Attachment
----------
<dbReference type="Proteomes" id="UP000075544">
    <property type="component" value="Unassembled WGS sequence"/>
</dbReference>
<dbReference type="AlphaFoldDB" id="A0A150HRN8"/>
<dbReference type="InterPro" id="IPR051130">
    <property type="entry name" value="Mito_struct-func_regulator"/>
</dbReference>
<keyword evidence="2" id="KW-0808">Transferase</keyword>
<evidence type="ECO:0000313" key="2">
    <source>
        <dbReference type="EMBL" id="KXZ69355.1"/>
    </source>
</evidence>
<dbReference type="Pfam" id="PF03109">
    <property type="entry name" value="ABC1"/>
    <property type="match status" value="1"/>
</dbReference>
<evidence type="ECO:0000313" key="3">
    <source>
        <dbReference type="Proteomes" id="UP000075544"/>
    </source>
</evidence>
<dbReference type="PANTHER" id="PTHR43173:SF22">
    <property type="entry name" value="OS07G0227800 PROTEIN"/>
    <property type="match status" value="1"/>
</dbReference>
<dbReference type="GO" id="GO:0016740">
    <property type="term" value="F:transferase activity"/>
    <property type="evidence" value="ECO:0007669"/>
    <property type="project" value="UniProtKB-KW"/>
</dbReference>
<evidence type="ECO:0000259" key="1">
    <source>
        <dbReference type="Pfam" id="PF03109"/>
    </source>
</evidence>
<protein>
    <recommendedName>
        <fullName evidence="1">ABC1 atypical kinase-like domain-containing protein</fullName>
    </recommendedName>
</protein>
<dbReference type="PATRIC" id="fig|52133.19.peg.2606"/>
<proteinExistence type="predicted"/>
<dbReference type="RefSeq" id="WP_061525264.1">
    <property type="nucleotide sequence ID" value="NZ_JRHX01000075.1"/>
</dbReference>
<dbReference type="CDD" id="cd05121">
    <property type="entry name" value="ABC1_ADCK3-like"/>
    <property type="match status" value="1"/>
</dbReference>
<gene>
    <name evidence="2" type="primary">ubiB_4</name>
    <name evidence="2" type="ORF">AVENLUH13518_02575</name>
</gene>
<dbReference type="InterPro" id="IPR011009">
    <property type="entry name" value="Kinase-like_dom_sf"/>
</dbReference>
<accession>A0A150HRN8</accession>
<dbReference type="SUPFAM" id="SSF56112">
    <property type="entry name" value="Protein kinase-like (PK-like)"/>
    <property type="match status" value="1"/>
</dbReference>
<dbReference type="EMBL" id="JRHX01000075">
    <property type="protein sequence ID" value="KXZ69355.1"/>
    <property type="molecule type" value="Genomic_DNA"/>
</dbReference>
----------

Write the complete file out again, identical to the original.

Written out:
<dbReference type="Proteomes" id="UP000075544">
    <property type="component" value="Unassembled WGS sequence"/>
</dbReference>
<dbReference type="AlphaFoldDB" id="A0A150HRN8"/>
<dbReference type="InterPro" id="IPR051130">
    <property type="entry name" value="Mito_struct-func_regulator"/>
</dbReference>
<keyword evidence="2" id="KW-0808">Transferase</keyword>
<evidence type="ECO:0000313" key="2">
    <source>
        <dbReference type="EMBL" id="KXZ69355.1"/>
    </source>
</evidence>
<dbReference type="Pfam" id="PF03109">
    <property type="entry name" value="ABC1"/>
    <property type="match status" value="1"/>
</dbReference>
<evidence type="ECO:0000313" key="3">
    <source>
        <dbReference type="Proteomes" id="UP000075544"/>
    </source>
</evidence>
<dbReference type="PANTHER" id="PTHR43173:SF22">
    <property type="entry name" value="OS07G0227800 PROTEIN"/>
    <property type="match status" value="1"/>
</dbReference>
<dbReference type="GO" id="GO:0016740">
    <property type="term" value="F:transferase activity"/>
    <property type="evidence" value="ECO:0007669"/>
    <property type="project" value="UniProtKB-KW"/>
</dbReference>
<evidence type="ECO:0000259" key="1">
    <source>
        <dbReference type="Pfam" id="PF03109"/>
    </source>
</evidence>
<protein>
    <recommendedName>
        <fullName evidence="1">ABC1 atypical kinase-like domain-containing protein</fullName>
    </recommendedName>
</protein>
<dbReference type="PATRIC" id="fig|52133.19.peg.2606"/>
<proteinExistence type="predicted"/>
<dbReference type="RefSeq" id="WP_061525264.1">
    <property type="nucleotide sequence ID" value="NZ_JRHX01000075.1"/>
</dbReference>
<dbReference type="CDD" id="cd05121">
    <property type="entry name" value="ABC1_ADCK3-like"/>
    <property type="match status" value="1"/>
</dbReference>
<gene>
    <name evidence="2" type="primary">ubiB_4</name>
    <name evidence="2" type="ORF">AVENLUH13518_02575</name>
</gene>
<dbReference type="InterPro" id="IPR011009">
    <property type="entry name" value="Kinase-like_dom_sf"/>
</dbReference>
<accession>A0A150HRN8</accession>
<dbReference type="SUPFAM" id="SSF56112">
    <property type="entry name" value="Protein kinase-like (PK-like)"/>
    <property type="match status" value="1"/>
</dbReference>
<dbReference type="EMBL" id="JRHX01000075">
    <property type="protein sequence ID" value="KXZ69355.1"/>
    <property type="molecule type" value="Genomic_DNA"/>
</dbReference>